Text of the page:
U.S. physicians are struggling with morale, adapting to new models and access to care.
According to the 2016 Survey of America’s Physicians by Dallas-based Merritt Hawkins, a physician search and consulting firm, for the Physicians Foundation, a not-for-profit grant-making organization, the nation’s doctors are struggling to maintain morale levels, adapt to changing delivery and payment models, and provide patients with reasonable access to care.
A total of 17,236 doctors responded to the survey, a response rate of 2.8 percent of nearly every physician in the United States. The polling firm contacted all of the doctors with email addresses on file with the American Medical Association’s Physician Master File, the largest database of the country’s 800,000 or physicians.
One of the biggest problems facing doctors is that they feel bogged down by paperwork. Physicians said they spend about 21 percent of their time on non-clinical paperwork, the equivalent of 168,000 physician FTEs (full-time equivalents) not engaged in clinical activities. Of those who responded, only 14 percent said they feel they have the time they need to provide the “highest standards of care.”
A change in attitude among physicians as well as all of the regulations placed upon them has certainly contributed to a reduction in solo practitioners, as 17 percent of those who responded are in solo practice, down from 25 percent in 2012.
A lack of time to properly care for patients seems to be an overriding theme among doctors, as 80 percent report that they are overextended or at capacity, with no time to see additional patients. On top of that, 72 percent say that external factors such as third-party authorizations significantly detract from the quality of care they are able to provide.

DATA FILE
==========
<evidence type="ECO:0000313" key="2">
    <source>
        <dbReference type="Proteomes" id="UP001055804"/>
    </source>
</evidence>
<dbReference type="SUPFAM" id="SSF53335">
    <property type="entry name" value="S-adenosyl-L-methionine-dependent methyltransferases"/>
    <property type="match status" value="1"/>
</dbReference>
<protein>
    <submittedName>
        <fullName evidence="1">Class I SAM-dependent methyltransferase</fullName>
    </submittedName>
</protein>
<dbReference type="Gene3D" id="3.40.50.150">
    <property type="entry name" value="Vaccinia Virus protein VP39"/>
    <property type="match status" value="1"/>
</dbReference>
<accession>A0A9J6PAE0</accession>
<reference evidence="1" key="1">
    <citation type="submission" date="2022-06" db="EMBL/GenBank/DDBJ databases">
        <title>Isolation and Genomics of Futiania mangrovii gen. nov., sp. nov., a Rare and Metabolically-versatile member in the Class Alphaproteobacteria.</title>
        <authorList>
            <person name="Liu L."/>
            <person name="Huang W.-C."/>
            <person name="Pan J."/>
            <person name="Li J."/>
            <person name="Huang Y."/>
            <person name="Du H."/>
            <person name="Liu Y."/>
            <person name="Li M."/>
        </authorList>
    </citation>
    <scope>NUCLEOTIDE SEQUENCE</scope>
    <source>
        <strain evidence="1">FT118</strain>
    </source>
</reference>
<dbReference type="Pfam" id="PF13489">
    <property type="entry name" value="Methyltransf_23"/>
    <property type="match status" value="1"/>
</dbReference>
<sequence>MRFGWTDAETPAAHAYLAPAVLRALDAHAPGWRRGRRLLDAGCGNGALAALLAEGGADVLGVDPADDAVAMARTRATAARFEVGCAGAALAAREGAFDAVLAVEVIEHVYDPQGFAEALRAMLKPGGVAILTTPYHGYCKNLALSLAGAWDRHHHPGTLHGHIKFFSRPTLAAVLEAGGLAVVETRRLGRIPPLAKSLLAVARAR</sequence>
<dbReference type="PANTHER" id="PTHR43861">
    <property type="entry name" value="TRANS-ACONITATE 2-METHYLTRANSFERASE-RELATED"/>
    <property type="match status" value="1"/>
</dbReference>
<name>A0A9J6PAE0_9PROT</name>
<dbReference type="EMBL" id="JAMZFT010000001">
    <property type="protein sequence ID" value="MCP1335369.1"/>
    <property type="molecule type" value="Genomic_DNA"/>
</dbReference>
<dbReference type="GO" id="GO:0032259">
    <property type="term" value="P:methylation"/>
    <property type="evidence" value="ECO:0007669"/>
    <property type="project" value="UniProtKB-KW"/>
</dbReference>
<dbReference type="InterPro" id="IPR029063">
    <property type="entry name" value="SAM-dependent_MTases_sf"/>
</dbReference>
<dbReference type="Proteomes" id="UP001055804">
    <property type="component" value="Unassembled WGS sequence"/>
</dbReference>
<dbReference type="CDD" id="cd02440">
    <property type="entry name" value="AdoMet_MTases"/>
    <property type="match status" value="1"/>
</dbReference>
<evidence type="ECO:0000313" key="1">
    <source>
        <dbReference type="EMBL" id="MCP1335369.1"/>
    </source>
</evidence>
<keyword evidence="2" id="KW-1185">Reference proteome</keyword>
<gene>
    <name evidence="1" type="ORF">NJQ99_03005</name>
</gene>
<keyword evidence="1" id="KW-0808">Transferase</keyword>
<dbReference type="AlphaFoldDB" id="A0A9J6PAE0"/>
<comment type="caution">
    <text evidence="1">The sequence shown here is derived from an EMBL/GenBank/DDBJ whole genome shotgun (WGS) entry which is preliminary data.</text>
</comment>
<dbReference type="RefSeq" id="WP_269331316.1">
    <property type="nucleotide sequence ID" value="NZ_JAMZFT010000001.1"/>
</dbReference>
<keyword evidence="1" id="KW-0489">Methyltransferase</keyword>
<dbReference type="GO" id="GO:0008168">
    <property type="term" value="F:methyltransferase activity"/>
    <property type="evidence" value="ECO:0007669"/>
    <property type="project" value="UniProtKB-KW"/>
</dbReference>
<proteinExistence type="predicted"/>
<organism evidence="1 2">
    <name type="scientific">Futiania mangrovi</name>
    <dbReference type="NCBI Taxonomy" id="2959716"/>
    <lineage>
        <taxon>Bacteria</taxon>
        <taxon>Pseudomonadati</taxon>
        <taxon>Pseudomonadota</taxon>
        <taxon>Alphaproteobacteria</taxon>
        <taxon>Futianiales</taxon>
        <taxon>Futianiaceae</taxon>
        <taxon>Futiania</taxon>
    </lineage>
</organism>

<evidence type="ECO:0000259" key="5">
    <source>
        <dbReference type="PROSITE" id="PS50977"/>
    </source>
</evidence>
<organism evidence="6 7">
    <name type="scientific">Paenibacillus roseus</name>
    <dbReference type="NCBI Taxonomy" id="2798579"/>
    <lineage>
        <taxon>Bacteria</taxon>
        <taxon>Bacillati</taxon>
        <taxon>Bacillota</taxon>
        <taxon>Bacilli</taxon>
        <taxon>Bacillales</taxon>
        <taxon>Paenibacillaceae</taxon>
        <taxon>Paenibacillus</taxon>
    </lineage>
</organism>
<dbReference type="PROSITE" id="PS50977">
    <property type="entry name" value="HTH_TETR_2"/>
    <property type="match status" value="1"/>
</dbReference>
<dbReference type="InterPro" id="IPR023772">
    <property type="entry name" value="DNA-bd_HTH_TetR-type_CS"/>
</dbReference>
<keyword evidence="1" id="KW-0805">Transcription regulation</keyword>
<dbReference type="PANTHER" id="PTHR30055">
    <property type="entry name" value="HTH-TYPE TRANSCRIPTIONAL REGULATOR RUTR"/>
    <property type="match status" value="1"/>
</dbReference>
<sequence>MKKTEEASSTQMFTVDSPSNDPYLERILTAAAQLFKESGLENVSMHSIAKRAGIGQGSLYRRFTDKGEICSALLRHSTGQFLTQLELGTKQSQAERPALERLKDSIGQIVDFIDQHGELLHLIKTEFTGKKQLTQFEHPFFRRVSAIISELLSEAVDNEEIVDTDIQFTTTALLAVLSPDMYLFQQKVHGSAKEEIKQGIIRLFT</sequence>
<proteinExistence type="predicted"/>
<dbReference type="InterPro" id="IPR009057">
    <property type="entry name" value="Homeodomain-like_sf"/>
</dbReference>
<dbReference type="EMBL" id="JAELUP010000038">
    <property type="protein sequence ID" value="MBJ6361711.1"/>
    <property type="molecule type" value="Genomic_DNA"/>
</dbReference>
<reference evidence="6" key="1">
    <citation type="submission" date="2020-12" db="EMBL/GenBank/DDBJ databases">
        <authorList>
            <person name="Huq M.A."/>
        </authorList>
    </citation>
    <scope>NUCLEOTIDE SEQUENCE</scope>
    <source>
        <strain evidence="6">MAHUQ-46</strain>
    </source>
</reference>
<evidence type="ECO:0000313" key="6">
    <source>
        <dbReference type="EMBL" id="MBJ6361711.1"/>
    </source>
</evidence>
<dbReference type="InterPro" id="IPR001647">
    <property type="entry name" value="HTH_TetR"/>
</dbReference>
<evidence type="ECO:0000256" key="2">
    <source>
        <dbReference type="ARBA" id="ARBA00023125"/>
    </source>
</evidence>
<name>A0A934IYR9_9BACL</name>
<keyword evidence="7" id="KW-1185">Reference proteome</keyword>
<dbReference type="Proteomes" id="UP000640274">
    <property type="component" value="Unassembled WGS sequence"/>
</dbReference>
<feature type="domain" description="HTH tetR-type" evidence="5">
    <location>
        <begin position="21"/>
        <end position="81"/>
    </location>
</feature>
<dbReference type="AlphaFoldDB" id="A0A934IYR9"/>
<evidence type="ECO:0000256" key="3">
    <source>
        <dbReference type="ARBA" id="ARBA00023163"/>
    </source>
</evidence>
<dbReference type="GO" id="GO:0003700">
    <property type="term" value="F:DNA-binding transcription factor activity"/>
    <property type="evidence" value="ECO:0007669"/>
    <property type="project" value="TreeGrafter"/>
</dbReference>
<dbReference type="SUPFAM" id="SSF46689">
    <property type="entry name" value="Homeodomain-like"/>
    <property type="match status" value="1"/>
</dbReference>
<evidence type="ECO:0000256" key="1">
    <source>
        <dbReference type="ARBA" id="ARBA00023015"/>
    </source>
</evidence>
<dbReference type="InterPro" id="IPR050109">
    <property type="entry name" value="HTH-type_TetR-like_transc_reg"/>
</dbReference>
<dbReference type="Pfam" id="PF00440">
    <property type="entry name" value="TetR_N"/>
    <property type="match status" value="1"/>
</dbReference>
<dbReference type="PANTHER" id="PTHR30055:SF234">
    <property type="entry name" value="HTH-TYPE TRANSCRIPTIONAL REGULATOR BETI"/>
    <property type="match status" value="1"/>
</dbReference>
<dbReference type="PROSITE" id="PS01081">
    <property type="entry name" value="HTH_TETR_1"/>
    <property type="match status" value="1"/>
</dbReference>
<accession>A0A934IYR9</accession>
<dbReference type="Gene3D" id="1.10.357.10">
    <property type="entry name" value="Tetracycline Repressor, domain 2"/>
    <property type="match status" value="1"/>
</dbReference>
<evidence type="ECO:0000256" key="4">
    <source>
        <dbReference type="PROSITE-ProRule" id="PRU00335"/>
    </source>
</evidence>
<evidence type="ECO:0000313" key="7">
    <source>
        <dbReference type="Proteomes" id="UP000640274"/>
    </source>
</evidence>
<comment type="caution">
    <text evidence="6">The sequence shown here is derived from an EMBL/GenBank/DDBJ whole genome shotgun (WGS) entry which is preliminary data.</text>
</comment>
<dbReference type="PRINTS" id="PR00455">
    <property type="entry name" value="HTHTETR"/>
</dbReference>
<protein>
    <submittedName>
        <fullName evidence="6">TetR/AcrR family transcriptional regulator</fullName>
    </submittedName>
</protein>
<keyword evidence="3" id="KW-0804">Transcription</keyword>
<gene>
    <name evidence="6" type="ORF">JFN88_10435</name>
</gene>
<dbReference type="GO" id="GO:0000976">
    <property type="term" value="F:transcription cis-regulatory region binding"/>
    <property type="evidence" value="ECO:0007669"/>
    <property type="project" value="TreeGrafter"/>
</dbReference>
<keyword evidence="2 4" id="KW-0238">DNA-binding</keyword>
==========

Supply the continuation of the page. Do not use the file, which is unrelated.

For the most part, doctors still desire to provide quality, personal service, as 71 percent describe “patient relationships” as the most satisfying aspect of medical practice, while 58 percent say “regulatory/paperwork burdens” is the least satisfying. Along that line, only 11 percent of physicians say electronic health records (EHRs) have improved patient interaction, while 60 percent say EHRs have detracted from patient interaction.
Here are some other key findings from physicians:
■ 44 percent believe the hospital employment of doctors is a positive trend.
■ Employed physicians see 19 percent fewer patients than practice owners
■ 54 percent rate their morale as somewhat or very negative.
■ 37 percent describe their feelings about the future of the profession as positive.
■ 49 percent often or always experience feelings of burn-out.
■ 49 percent would not recommend medicine as a career to their children.
For more information, please visit: MerrittHawkins.com.
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